Here are some summary statistics on “Vintage 2016” population estimates (resident population” compared to “Vintage 2015” population estimates. I’m including Census projections for 2016 that had been based on Vintage 2015 estimates (used for CPS-based data for 2016) as well as a December 1, 2016 estimate based on Vintage 2016.

U.S. Resident Population, Vintage 2015 vs. Vintage 2016
Vintage 2015 Vintage 2016 Change
7/1/2010 309,346,863 309,348,193 1,330
7/1/2011 311,718,857 311,663,358 -55,499
7/1/2012 314,102,623 313,998,379 -104,244
7/1/2013 316,427,395 316,204,908 -222,487
7/1/2014 318,907,401 318,563,456 -343,945
7/1/2015 321,418,820 320,896,618 -522,202
7/1/2016 323,889,854 323,127,513 -762,341
12/1/2016 325,032,763 324,142,480 -890,283

The next table shows Census estimates of Net International Migration from the “Vintage 2015” population estimates compared to the most recent (“Vintage 2016”) estimates.

Net International Migration, July 1 – July 1, Vintage 2015 vs. Vintage 2016
Vintage 2015 Vintage 2016 Change
2011 910,951 854,172 -56,779
2012 948,321 899,576 -48,745
2013 992,215 873,972 -118,243
2014 1,133,261 977,801 -155,460
2015 1,150,528 1,036,826 -113,702
2016* 1,160,000 999,163 -160,837
*Estimate for Vintage 2015 projections

These downward population revisions were reflected in last Friday’s employment report, which showed the impact of updated population estimates on the 16+ year civilian non-institutional population assumptions used to produce employment and labor force estimates based on the “household” (CPS) survey.

16+ Civilian Non-Institutional Population, Household Employment Report, December 2016 (000’s)
Vintage 2015 Vintage 2016 Change
Total 254,742 253,911 -831
White 198,845 198,376 -469
Black 32,105 32,029 -76
Asian 15,433 15,175 -258
Other 8,359 8,331 -28
Hispanic or Latino Ethnicity* 41,190 40,838 -352
*Persons whose ethnicity is described as Hispanic or Latino may be of any race

While Census has not yet updated its estimates of age distribution of the population, data released as part of last Friday’s report allow one to estimate downward revisions in the 16+ civilian non-institutional population by age.

16+ Civilian Non-Institutional Population by Age Group Derived from* Household Employment Report, December 2016 (000’s)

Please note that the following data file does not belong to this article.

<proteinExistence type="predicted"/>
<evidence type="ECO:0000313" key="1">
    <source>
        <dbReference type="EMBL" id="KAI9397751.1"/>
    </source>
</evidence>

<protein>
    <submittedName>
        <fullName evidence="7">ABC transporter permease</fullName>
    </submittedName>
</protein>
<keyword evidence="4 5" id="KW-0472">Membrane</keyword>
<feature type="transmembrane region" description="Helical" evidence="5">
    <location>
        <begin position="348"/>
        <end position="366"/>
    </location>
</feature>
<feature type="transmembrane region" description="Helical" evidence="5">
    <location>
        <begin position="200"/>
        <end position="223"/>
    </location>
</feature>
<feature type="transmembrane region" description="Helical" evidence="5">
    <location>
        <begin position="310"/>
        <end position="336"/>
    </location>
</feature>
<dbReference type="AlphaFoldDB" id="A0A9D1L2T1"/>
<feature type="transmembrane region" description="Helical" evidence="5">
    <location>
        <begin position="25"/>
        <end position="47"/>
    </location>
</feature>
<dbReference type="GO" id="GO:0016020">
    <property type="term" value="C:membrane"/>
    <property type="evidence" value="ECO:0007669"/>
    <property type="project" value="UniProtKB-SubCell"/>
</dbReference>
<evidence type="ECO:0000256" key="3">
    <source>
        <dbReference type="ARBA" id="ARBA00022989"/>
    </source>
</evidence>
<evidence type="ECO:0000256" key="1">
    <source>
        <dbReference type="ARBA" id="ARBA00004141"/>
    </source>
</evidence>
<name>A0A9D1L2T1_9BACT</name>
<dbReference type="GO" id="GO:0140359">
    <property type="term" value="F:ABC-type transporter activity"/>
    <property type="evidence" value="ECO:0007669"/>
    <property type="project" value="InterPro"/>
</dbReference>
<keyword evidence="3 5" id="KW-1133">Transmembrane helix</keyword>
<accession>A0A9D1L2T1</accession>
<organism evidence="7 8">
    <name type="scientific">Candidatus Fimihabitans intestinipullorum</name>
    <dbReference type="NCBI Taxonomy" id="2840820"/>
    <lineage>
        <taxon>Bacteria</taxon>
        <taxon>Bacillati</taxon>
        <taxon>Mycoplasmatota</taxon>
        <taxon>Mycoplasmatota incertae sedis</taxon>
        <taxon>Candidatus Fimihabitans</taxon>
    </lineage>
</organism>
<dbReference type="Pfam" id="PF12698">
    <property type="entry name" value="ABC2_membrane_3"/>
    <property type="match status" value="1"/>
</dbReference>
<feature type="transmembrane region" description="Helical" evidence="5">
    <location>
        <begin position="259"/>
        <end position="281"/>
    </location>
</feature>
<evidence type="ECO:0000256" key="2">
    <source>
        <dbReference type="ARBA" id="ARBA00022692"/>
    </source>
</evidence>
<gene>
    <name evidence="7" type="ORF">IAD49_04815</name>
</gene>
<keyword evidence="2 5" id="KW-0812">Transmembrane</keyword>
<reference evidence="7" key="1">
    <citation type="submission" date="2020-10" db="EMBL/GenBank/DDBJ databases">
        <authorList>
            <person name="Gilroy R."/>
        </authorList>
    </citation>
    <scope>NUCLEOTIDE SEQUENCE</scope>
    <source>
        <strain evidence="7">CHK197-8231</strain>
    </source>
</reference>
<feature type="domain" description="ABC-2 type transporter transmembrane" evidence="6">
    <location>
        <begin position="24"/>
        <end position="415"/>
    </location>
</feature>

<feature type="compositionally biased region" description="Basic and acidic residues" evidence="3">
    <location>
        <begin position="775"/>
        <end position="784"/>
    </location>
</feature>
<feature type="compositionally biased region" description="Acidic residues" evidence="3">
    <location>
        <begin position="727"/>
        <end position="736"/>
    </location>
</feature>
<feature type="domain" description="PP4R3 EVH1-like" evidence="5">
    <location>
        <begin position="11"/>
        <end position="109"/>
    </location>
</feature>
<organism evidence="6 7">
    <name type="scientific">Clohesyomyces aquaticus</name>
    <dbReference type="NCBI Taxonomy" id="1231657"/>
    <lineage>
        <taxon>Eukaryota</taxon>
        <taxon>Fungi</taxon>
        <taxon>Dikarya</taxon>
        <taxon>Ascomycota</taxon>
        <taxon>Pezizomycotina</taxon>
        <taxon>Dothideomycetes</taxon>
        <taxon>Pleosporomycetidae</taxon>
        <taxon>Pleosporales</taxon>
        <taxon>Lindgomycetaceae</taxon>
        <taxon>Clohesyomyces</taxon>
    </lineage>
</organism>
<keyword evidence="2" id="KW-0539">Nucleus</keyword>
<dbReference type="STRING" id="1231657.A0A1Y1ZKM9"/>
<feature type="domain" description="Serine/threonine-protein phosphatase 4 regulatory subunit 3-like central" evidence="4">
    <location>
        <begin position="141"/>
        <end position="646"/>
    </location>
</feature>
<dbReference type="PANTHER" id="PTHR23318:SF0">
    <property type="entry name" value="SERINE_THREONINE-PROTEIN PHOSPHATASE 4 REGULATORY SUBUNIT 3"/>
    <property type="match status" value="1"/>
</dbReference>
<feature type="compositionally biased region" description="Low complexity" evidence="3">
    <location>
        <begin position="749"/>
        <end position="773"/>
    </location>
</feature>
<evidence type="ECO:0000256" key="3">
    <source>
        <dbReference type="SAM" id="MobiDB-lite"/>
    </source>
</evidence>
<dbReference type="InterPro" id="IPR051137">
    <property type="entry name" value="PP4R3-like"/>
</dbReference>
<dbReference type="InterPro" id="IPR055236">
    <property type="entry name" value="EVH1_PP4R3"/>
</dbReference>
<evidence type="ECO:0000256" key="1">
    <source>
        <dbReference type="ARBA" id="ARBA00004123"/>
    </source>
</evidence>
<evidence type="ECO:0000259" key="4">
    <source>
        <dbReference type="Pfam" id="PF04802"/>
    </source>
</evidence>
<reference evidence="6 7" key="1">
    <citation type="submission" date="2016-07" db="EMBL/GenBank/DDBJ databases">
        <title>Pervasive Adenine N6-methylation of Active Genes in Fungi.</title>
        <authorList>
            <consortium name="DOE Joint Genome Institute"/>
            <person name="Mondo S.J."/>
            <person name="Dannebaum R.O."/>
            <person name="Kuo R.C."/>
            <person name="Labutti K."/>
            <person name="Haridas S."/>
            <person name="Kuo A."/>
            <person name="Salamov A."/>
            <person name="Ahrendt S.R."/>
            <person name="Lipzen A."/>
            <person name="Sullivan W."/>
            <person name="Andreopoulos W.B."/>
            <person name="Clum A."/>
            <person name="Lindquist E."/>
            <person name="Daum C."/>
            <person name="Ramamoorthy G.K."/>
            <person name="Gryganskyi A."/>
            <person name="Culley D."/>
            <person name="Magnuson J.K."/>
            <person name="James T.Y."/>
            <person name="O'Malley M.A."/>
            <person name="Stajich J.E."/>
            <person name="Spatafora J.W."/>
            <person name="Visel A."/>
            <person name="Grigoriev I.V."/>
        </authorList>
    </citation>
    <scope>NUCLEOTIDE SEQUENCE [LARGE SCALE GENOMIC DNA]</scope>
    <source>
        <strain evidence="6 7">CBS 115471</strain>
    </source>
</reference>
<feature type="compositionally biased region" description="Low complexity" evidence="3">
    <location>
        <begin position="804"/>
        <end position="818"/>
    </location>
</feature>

Age Group Vintage 2015 Vintage 2017 Change
16-24 38,348 38,265 -83
25-34 43,839 43,692 -147
35-44 39,919 39,763 -156
45-54 42,212 42,103 -109
55-64 41,587 41,468 -119
65-74 28,913 28,794 -119
75+ 19,924 19,826 -98
Total 254,742 253,911 -831
*LEHC estimates

These new population estimates will, of course, be used by Census to produce household estimates based on the 2017 CPS/ASEC. However, Census typically does not revise previous-year estimates to reflect revisions in population estimates. As such, the change in the CPS/ASEC household estimate for March 2017 compared to the March 2017 estimate will probably be about 450,000 or so lower than it would have been without the recent methodological change used to estimate net international migration

These latest population revisions, including updated projections from Census for 2017, suggest that household projections based on the latest long-term population projections made by Census in December 2014 are woefully out of date. Here is a table comparing the population projections in that report for 2014, 2015, 2016, and 2017 compared to the most recent population estimates and projections (the latter of which only extend to 2017).

2015 Population Projections vs. Latest Estimates/Projections, U.S. Resident Population (000’s)
Projection from
December 2014
Latest Estimates/
7/1/2014 318,748 318,563 -185
7/1/2015 321,369 320,877 -492
7/1/2016 323,996 323,128 -868
7/1/2017 326,626 325,534 -1,092

As the table shows, the most recent projection of the US resident population for 2017 is almost 1.1 million lower than the projection from late 2014.
Census Population ChangeGiven (1) the improved methodology to estimate net international migration, and (2) the Trump administration’s potential policies on immigration, it seems extremely likely that an updated long-term population projection would produce hugely different population projections for years subsequent to 2017 than those shown in the “latest” Census projections from late 2014. E.g., here is a table showing the components of change from Census’ long-term population projections from late 2014.

While updated estimates suggest that net international migration averaged about 900,000 over the past 5 years, the late 2014 projections assumed an average of about 1.256 million from 2015 to 2020. Even without the “Trump win” that number would currently be considered way to high, and today such a projection seems, in the words of demographer Dr. Vizzini, “inconceivable.”